A Village

Autism is not easy to live with — either for the one who is autistic or the one who is responsible for the one who is autistic. They say it takes a village to raise a child. It takes several to raise an autistic child. The reality, however, is that many parents that I come across do not have access to much help when it comes to raising a child with autism. There is usually a primary caregiver (the mother) who has to stop everything else to just be there and work with her child. Very rarely, I see fathers who take the bigger role — they work and make time for their children. But I doubt if there are more than two or three that I have met in all my years of living and working in this space.

Usually, the mothers have to do it all from cooking to teaching to apologising for the child not fitting in. She is the one who loses sleep. She is the one who racks her brains for solutions. She is the one who can never get the child out of her mind for a single second. Again not all mothers are so. I am and I know many who are.

The problem with such a scenario is that a child with autism, like any other child needs to be raised by both parents. It is not enough to foist the ‘difficult’ one on the mother and then criticise her for not doing enough or calling her a superwoman because she kills herself trying to do too much. Instead of labels what would really help is support. How does it help a child if his father is always away working until years pass by before there is time for the child? His development never quite gets to where it should. No one should raise a child alone and yet so many have no choice but to do it. Extended family should pitch in when they can — honestly does anyone have an idea of how tough it is? And then, especially in India, the child is expected to act normal and talk to various strangers in noisy settings such as weddings and festivals. How does this help a child going through hell?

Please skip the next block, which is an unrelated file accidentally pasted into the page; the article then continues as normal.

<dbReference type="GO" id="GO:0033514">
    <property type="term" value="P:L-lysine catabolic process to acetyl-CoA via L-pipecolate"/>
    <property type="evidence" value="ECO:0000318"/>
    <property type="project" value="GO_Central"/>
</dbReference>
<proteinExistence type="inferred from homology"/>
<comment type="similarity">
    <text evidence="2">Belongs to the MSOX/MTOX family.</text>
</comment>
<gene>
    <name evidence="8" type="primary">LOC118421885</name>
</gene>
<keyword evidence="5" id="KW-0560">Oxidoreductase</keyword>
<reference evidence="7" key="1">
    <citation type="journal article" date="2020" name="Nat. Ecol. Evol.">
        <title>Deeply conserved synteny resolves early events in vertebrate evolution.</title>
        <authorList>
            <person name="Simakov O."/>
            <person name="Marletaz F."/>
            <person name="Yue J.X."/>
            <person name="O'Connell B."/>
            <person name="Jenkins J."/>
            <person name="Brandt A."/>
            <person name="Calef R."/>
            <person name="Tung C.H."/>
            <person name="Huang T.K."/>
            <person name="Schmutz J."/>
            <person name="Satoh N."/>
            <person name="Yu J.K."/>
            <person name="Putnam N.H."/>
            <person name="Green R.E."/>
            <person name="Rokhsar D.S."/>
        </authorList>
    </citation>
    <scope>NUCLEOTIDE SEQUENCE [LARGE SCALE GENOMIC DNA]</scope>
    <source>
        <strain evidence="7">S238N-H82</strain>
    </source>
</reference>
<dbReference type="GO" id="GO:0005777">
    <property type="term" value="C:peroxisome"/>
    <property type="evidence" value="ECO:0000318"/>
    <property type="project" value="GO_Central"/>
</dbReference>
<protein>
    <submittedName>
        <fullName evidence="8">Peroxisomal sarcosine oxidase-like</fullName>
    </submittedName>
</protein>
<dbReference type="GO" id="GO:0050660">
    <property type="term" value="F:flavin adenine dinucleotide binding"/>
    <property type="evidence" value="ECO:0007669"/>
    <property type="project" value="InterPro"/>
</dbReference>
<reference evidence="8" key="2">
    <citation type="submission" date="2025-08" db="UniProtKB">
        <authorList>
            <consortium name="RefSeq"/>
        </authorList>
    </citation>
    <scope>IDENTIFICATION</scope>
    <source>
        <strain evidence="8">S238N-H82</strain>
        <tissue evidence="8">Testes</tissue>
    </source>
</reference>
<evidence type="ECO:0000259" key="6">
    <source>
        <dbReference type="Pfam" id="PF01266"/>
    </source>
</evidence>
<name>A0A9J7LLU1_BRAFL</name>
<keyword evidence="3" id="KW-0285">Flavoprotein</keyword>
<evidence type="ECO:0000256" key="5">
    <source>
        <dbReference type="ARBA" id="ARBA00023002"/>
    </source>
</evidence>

Autism is embarrassing — we want to hide our faces when the child lets on that he isn’t like everyone else. I used to do that but in the past so many years I have learnt one thing — let him be. He is who he is. I am a mess myself — why should I think that his inability to be ‘normal’ is any worse than my inability to tolerate hypocrisy and stupidity? I have a handful of friends. I cannot simper, flirt or otherwise portray myself as someone I am not. Why should my child be fake then?

The world is full of the less than perfect. No one gets to dictate which anomaly is to be reviled and which celebrated. Let everyone live their lives. Support if you can. Do not harm if you cannot. And stop thinking you understand what mothers like me go through every single day. You don’t. Just like you can watch someone die but not know what it feels like. Just like you can read about the pain of childbirth but not have a clue of how it feels to have a life pulse out of you. Just like you can sympathise with a cancer patient but not know the degree of pain that he is going through.

It takes a village to raise a child. I never had one. I hope you do. And if you don’t, if you are alone with a child who is not like everyone else, dig deep inside and try your very hardest — that is more than enough.

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